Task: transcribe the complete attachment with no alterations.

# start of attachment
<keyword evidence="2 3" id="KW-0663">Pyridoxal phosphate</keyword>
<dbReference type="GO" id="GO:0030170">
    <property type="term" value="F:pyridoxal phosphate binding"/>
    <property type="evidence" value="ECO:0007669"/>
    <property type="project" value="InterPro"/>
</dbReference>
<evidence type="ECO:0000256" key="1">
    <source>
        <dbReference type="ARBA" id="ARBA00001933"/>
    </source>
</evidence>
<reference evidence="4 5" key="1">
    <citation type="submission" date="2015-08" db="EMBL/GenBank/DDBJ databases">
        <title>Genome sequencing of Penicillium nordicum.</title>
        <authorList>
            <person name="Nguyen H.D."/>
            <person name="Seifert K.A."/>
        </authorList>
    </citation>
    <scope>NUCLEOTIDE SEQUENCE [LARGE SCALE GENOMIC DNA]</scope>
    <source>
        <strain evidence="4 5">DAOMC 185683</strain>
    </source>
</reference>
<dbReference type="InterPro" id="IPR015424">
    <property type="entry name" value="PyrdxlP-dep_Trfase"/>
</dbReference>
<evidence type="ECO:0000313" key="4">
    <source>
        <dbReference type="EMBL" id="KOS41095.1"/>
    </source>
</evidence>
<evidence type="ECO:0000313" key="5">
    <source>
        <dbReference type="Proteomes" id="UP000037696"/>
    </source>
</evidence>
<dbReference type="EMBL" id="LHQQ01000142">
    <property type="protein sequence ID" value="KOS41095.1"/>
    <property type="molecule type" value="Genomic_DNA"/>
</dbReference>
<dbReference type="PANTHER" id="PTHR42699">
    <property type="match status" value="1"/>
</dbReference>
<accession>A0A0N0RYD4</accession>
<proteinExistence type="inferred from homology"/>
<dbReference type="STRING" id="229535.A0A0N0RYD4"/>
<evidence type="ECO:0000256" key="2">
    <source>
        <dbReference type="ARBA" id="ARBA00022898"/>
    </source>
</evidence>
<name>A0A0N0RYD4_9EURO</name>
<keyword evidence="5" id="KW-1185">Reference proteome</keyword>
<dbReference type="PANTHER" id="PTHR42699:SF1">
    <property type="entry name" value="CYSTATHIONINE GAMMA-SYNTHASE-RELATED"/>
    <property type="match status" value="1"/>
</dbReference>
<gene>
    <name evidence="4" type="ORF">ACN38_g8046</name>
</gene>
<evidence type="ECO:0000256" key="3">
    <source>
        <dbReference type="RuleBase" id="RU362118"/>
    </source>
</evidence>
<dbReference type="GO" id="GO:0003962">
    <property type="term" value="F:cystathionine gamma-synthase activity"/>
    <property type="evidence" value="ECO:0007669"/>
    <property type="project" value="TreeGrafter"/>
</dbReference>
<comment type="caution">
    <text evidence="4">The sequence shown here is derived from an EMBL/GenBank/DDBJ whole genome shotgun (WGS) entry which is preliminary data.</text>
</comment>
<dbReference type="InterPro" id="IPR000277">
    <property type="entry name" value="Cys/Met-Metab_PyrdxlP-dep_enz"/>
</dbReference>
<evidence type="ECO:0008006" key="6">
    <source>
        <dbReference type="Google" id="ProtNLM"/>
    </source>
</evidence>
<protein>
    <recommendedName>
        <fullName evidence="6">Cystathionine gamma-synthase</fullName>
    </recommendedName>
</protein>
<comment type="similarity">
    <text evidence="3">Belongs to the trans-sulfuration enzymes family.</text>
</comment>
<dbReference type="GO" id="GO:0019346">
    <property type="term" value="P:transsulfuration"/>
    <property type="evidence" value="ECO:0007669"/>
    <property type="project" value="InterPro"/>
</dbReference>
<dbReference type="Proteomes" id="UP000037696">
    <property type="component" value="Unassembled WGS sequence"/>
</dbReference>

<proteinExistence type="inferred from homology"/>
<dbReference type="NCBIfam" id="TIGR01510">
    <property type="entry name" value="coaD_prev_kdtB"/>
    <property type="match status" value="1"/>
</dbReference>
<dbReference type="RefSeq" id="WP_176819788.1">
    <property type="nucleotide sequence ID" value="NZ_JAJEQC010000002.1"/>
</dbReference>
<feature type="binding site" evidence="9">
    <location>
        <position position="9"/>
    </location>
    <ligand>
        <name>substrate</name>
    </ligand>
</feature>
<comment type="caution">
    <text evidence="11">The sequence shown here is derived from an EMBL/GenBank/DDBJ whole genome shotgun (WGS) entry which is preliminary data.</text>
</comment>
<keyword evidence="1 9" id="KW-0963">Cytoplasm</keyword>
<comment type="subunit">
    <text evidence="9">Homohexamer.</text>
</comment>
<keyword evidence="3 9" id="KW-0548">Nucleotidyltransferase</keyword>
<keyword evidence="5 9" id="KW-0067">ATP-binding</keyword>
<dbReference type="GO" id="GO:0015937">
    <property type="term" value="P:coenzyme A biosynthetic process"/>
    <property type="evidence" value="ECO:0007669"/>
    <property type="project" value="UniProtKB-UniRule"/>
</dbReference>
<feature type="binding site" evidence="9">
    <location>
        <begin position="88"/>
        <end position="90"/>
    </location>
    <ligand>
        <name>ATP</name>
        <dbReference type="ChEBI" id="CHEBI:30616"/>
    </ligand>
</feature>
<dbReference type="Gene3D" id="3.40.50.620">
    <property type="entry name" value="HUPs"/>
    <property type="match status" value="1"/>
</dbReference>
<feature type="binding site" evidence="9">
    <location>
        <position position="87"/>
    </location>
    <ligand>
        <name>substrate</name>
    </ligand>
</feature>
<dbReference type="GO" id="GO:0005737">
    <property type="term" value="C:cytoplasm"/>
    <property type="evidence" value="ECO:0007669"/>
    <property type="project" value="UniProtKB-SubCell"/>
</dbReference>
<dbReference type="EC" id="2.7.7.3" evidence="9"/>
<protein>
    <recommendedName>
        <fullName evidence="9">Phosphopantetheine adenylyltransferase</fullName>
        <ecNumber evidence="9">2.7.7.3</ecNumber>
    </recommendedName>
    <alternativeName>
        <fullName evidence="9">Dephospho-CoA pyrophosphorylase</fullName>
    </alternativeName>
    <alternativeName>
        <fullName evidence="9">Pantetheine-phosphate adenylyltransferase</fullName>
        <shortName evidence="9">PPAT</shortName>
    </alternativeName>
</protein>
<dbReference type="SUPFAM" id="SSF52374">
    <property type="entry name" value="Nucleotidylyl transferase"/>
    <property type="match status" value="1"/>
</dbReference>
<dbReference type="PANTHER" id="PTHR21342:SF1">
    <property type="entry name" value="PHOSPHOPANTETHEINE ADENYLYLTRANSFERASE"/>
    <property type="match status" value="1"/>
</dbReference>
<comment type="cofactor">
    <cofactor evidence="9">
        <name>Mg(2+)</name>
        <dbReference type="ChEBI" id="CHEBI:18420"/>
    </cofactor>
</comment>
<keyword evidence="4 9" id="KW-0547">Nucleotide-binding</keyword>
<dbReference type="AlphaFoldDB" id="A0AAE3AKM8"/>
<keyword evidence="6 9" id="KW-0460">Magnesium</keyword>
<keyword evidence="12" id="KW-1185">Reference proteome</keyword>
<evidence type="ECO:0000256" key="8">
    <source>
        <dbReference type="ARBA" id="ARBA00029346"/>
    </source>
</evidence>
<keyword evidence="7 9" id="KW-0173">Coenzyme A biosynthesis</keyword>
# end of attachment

<keyword evidence="2 3" id="KW-0663">Pyridoxal phosphate</keyword>
<dbReference type="GO" id="GO:0030170">
    <property type="term" value="F:pyridoxal phosphate binding"/>
    <property type="evidence" value="ECO:0007669"/>
    <property type="project" value="InterPro"/>
</dbReference>
<evidence type="ECO:0000256" key="1">
    <source>
        <dbReference type="ARBA" id="ARBA00001933"/>
    </source>
</evidence>
<reference evidence="4 5" key="1">
    <citation type="submission" date="2015-08" db="EMBL/GenBank/DDBJ databases">
        <title>Genome sequencing of Penicillium nordicum.</title>
        <authorList>
            <person name="Nguyen H.D."/>
            <person name="Seifert K.A."/>
        </authorList>
    </citation>
    <scope>NUCLEOTIDE SEQUENCE [LARGE SCALE GENOMIC DNA]</scope>
    <source>
        <strain evidence="4 5">DAOMC 185683</strain>
    </source>
</reference>
<dbReference type="InterPro" id="IPR015424">
    <property type="entry name" value="PyrdxlP-dep_Trfase"/>
</dbReference>
<evidence type="ECO:0000313" key="4">
    <source>
        <dbReference type="EMBL" id="KOS41095.1"/>
    </source>
</evidence>
<evidence type="ECO:0000313" key="5">
    <source>
        <dbReference type="Proteomes" id="UP000037696"/>
    </source>
</evidence>
<dbReference type="EMBL" id="LHQQ01000142">
    <property type="protein sequence ID" value="KOS41095.1"/>
    <property type="molecule type" value="Genomic_DNA"/>
</dbReference>
<dbReference type="PANTHER" id="PTHR42699">
    <property type="match status" value="1"/>
</dbReference>
<accession>A0A0N0RYD4</accession>
<proteinExistence type="inferred from homology"/>
<dbReference type="STRING" id="229535.A0A0N0RYD4"/>
<evidence type="ECO:0000256" key="2">
    <source>
        <dbReference type="ARBA" id="ARBA00022898"/>
    </source>
</evidence>
<name>A0A0N0RYD4_9EURO</name>
<keyword evidence="5" id="KW-1185">Reference proteome</keyword>
<dbReference type="PANTHER" id="PTHR42699:SF1">
    <property type="entry name" value="CYSTATHIONINE GAMMA-SYNTHASE-RELATED"/>
    <property type="match status" value="1"/>
</dbReference>
<gene>
    <name evidence="4" type="ORF">ACN38_g8046</name>
</gene>
<evidence type="ECO:0000256" key="3">
    <source>
        <dbReference type="RuleBase" id="RU362118"/>
    </source>
</evidence>
<dbReference type="GO" id="GO:0003962">
    <property type="term" value="F:cystathionine gamma-synthase activity"/>
    <property type="evidence" value="ECO:0007669"/>
    <property type="project" value="TreeGrafter"/>
</dbReference>
<comment type="caution">
    <text evidence="4">The sequence shown here is derived from an EMBL/GenBank/DDBJ whole genome shotgun (WGS) entry which is preliminary data.</text>
</comment>
<dbReference type="InterPro" id="IPR000277">
    <property type="entry name" value="Cys/Met-Metab_PyrdxlP-dep_enz"/>
</dbReference>
<evidence type="ECO:0008006" key="6">
    <source>
        <dbReference type="Google" id="ProtNLM"/>
    </source>
</evidence>
<protein>
    <recommendedName>
        <fullName evidence="6">Cystathionine gamma-synthase</fullName>
    </recommendedName>
</protein>
<comment type="similarity">
    <text evidence="3">Belongs to the trans-sulfuration enzymes family.</text>
</comment>
<dbReference type="GO" id="GO:0019346">
    <property type="term" value="P:transsulfuration"/>
    <property type="evidence" value="ECO:0007669"/>
    <property type="project" value="InterPro"/>
</dbReference>
<dbReference type="Proteomes" id="UP000037696">
    <property type="component" value="Unassembled WGS sequence"/>
</dbReference>

<proteinExistence type="inferred from homology"/>
<dbReference type="NCBIfam" id="TIGR01510">
    <property type="entry name" value="coaD_prev_kdtB"/>
    <property type="match status" value="1"/>
</dbReference>
<dbReference type="RefSeq" id="WP_176819788.1">
    <property type="nucleotide sequence ID" value="NZ_JAJEQC010000002.1"/>
</dbReference>
<feature type="binding site" evidence="9">
    <location>
        <position position="9"/>
    </location>
    <ligand>
        <name>substrate</name>
    </ligand>
</feature>
<comment type="caution">
    <text evidence="11">The sequence shown here is derived from an EMBL/GenBank/DDBJ whole genome shotgun (WGS) entry which is preliminary data.</text>
</comment>
<keyword evidence="1 9" id="KW-0963">Cytoplasm</keyword>
<comment type="subunit">
    <text evidence="9">Homohexamer.</text>
</comment>
<keyword evidence="3 9" id="KW-0548">Nucleotidyltransferase</keyword>
<keyword evidence="5 9" id="KW-0067">ATP-binding</keyword>
<dbReference type="GO" id="GO:0015937">
    <property type="term" value="P:coenzyme A biosynthetic process"/>
    <property type="evidence" value="ECO:0007669"/>
    <property type="project" value="UniProtKB-UniRule"/>
</dbReference>
<feature type="binding site" evidence="9">
    <location>
        <begin position="88"/>
        <end position="90"/>
    </location>
    <ligand>
        <name>ATP</name>
        <dbReference type="ChEBI" id="CHEBI:30616"/>
    </ligand>
</feature>
<dbReference type="Gene3D" id="3.40.50.620">
    <property type="entry name" value="HUPs"/>
    <property type="match status" value="1"/>
</dbReference>
<feature type="binding site" evidence="9">
    <location>
        <position position="87"/>
    </location>
    <ligand>
        <name>substrate</name>
    </ligand>
</feature>
<dbReference type="GO" id="GO:0005737">
    <property type="term" value="C:cytoplasm"/>
    <property type="evidence" value="ECO:0007669"/>
    <property type="project" value="UniProtKB-SubCell"/>
</dbReference>
<dbReference type="EC" id="2.7.7.3" evidence="9"/>
<protein>
    <recommendedName>
        <fullName evidence="9">Phosphopantetheine adenylyltransferase</fullName>
        <ecNumber evidence="9">2.7.7.3</ecNumber>
    </recommendedName>
    <alternativeName>
        <fullName evidence="9">Dephospho-CoA pyrophosphorylase</fullName>
    </alternativeName>
    <alternativeName>
        <fullName evidence="9">Pantetheine-phosphate adenylyltransferase</fullName>
        <shortName evidence="9">PPAT</shortName>
    </alternativeName>
</protein>
<dbReference type="SUPFAM" id="SSF52374">
    <property type="entry name" value="Nucleotidylyl transferase"/>
    <property type="match status" value="1"/>
</dbReference>
<dbReference type="PANTHER" id="PTHR21342:SF1">
    <property type="entry name" value="PHOSPHOPANTETHEINE ADENYLYLTRANSFERASE"/>
    <property type="match status" value="1"/>
</dbReference>
<comment type="cofactor">
    <cofactor evidence="9">
        <name>Mg(2+)</name>
        <dbReference type="ChEBI" id="CHEBI:18420"/>
    </cofactor>
</comment>
<keyword evidence="4 9" id="KW-0547">Nucleotide-binding</keyword>
<dbReference type="AlphaFoldDB" id="A0AAE3AKM8"/>
<keyword evidence="6 9" id="KW-0460">Magnesium</keyword>
<keyword evidence="12" id="KW-1185">Reference proteome</keyword>
<evidence type="ECO:0000256" key="8">
    <source>
        <dbReference type="ARBA" id="ARBA00029346"/>
    </source>
</evidence>
<keyword evidence="7 9" id="KW-0173">Coenzyme A biosynthesis</keyword>